Friday, January 23rd, 2009 - 11:41pm
I woke up and got in the shower to get ready to head to the visitation — Friday morning, January 22nd, 1999 was the last day before the funeral service for my mother’s mother (Granny) who had passed away on the 20th, the day after my grandfather’s birthday.
I took some water from the shower into my mouth and spat it out. It didn’t feel right. I did it again — still, didn’t feel right. I couldn’t quite place what was different, and carried on. As I exited the shower, Kathryn handed me a glass of juice. I brought the glass to my lips and took a sip, at which point I found myself covered in OJ. Something was wrong. I thought that maybe my face was just asleep — similar to when a foot, or hand falls asleep. I tried to tell Kathryn something was wrong, but I couldn’t speak properly.
The entire left side of my head from the neck up was completely paralyzed. No movement. Nothing at all.
I remembered at the visitation the night before telling my best friend in the entire world, Graham Turner, and my family that I felt a bizarre headache behind my left ear. It wasn’t like any headache I’d felt before, but I didn’t have any other way to describe it. And why was it behind my left ear? I attributed it simply to me being tired and stressed and thought nothing more of it. Until the next morning when I thought I had experienced a stroke.
It took me three months away from my full-time, high school teaching job to recover from what was termed Bell’s Palsy. The doctors said my immune system was vulnerable due to lack of sleep, and several other factors. When Granny passed away, my body wasn’t able to properly fight a viral infection I had picked up, and my 7th cranial nerve was completely destroyed — eaten through by what must have been the most carnivorous virus known to humans.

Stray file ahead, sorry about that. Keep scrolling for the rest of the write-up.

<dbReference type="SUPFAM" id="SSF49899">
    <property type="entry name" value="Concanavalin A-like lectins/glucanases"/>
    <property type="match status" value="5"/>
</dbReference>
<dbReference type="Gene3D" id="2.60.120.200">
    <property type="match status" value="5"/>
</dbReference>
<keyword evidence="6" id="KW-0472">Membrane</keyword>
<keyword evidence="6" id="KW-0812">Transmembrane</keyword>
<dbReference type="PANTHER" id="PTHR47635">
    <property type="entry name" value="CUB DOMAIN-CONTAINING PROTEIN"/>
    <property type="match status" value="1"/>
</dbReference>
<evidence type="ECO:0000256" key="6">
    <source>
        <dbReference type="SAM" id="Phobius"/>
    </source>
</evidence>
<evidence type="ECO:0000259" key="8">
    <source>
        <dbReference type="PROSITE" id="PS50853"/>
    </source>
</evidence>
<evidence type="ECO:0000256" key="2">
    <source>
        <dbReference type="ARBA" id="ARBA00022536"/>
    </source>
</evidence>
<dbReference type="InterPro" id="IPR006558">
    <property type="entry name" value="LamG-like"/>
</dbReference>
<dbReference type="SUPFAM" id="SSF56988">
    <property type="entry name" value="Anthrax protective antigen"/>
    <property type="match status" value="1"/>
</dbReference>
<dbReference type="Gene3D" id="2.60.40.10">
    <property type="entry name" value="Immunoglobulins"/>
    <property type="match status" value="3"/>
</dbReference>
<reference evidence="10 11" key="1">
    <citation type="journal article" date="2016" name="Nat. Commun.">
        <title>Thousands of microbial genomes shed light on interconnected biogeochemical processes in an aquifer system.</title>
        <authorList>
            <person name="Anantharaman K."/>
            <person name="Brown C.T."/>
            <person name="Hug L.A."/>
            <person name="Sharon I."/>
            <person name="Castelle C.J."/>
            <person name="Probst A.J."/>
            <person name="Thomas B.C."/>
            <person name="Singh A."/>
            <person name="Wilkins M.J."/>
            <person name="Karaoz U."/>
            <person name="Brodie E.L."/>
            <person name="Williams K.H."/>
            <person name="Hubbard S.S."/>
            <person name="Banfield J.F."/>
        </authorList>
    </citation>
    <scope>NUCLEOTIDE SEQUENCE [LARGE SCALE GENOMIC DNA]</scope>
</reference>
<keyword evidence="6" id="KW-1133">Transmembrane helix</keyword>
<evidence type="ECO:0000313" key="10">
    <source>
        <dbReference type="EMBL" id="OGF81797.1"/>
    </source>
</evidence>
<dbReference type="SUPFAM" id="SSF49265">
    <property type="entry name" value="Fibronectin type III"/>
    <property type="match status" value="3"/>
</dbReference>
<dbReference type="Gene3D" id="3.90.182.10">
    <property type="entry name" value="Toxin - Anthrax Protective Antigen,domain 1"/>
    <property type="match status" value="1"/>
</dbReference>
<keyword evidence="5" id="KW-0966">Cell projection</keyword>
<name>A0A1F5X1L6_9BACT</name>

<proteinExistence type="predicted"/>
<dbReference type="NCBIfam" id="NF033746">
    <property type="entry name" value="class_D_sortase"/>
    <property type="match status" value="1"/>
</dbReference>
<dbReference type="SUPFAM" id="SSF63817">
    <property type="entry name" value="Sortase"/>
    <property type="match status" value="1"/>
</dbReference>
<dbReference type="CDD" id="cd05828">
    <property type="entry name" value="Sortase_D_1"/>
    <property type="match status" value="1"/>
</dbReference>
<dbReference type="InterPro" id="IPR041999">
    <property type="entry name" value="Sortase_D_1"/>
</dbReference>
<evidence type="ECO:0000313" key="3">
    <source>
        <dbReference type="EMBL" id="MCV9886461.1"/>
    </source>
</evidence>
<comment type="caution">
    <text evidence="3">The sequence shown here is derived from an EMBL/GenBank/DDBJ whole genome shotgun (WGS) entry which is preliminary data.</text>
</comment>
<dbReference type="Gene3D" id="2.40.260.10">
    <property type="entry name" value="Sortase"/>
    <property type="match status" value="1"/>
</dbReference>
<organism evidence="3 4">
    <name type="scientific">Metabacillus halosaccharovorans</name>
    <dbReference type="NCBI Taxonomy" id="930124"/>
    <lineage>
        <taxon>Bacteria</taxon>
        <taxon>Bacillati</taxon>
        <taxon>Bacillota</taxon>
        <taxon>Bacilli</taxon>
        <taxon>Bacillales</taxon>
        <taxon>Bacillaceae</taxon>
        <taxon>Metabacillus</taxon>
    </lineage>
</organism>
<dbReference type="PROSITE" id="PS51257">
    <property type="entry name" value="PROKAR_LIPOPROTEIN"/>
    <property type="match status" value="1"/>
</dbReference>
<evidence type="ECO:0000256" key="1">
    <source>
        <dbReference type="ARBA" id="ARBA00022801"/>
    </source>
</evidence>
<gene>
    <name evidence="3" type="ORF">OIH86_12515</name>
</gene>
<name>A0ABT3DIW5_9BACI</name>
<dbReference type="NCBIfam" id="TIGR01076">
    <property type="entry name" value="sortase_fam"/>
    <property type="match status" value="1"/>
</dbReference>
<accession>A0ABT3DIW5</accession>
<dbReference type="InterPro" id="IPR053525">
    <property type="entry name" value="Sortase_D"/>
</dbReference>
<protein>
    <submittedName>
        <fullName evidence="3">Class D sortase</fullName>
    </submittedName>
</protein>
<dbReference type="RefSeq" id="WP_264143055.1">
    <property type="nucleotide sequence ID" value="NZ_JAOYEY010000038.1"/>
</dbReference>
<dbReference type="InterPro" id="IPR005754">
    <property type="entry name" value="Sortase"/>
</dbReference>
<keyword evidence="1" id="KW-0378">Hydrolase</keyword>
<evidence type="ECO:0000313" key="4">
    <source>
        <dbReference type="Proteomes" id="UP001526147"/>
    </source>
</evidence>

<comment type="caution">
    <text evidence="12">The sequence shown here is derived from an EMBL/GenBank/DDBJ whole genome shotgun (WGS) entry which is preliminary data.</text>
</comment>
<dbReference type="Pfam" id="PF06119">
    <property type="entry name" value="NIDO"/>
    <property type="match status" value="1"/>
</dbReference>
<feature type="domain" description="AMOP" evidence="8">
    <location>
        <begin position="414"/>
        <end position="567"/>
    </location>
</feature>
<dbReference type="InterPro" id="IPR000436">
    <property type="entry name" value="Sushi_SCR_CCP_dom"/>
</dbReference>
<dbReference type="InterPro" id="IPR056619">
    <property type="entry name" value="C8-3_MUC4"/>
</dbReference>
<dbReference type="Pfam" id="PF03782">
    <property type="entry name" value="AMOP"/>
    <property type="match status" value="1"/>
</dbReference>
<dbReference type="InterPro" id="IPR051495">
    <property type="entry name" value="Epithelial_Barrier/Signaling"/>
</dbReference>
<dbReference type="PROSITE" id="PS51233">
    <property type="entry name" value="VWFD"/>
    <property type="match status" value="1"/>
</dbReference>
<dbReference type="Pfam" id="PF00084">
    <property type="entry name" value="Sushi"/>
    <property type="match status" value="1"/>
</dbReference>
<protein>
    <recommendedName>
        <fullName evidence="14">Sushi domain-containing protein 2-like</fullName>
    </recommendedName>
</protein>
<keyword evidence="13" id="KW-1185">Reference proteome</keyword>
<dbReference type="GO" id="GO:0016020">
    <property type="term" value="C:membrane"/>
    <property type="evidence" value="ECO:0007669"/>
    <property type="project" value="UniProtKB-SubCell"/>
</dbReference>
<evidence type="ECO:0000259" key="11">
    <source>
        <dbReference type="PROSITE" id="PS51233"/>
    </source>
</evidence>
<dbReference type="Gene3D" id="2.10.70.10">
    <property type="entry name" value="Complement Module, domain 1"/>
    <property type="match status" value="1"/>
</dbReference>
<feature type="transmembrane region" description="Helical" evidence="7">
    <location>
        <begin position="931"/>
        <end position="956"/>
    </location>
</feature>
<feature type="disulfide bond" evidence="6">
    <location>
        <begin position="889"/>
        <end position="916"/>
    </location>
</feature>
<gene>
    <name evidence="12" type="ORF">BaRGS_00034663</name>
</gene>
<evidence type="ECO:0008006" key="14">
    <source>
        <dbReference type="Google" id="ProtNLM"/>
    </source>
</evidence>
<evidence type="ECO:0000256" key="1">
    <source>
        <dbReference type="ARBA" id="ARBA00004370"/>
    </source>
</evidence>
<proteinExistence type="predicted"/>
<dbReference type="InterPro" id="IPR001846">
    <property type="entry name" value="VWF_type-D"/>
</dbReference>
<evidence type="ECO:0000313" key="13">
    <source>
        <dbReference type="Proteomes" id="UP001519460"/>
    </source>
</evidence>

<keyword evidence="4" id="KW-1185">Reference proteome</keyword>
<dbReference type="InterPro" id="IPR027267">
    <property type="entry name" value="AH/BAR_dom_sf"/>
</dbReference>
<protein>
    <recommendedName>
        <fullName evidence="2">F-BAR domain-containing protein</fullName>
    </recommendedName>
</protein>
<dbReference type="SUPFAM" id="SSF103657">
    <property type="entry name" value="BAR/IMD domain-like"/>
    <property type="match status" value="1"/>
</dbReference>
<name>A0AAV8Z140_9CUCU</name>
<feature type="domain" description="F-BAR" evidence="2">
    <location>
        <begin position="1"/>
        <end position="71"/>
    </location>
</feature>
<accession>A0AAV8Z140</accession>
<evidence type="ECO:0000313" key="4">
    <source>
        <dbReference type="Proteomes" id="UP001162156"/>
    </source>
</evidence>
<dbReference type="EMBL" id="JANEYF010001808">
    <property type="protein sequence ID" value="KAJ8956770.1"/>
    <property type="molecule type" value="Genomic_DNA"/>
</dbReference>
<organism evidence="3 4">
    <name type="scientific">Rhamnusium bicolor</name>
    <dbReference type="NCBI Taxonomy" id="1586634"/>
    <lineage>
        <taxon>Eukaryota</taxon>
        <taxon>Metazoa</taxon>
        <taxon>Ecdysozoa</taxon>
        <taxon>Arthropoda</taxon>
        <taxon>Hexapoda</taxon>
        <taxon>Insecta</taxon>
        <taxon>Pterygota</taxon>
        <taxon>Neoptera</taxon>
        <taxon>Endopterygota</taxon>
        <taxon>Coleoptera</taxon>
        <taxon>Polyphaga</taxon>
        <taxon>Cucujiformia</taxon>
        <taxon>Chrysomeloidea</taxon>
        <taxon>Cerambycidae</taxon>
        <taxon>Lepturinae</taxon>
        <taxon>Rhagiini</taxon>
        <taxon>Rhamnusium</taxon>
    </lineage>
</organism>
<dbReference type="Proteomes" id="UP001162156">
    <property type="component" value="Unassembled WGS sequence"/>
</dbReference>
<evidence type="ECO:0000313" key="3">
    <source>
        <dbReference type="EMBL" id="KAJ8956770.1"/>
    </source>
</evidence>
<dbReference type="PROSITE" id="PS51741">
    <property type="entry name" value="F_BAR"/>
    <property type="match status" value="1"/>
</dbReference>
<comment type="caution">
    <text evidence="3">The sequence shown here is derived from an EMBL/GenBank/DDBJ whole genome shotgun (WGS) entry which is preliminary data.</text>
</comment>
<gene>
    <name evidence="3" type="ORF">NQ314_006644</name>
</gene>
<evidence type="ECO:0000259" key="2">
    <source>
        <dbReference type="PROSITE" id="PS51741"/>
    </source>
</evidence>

Eventually I got better and was able to return to teaching. But really, from that point on, I questioned everything about what was important in life and what I wanted to do with mine. With great clarity I pronounced that relative health is one of our most precious gifts, and that I was going to take steps to ensure that I held on to mine.
And with that I left teaching to start my own business — first, as a contract trainer (putting my teaching background to good use was a logical first step) and, second, as a web developer to scratch that itch I initially felt when I was building web based resources for colleagues and students starting in about 1994.
I simply wouldn’t be where I am today if Granny hadn’t passed away ten years ago, on January 20th, 1999. Her passing was, quite literally, a life-changing experience.
As I sit here, in Toronto, my father’s mother (we called her Nen-nen) having just passed away early in the morning on January 23rd, 2009 (almost 10 years to the day after Granny died) I can’t help but wonder what the next ten years will hold for each of us.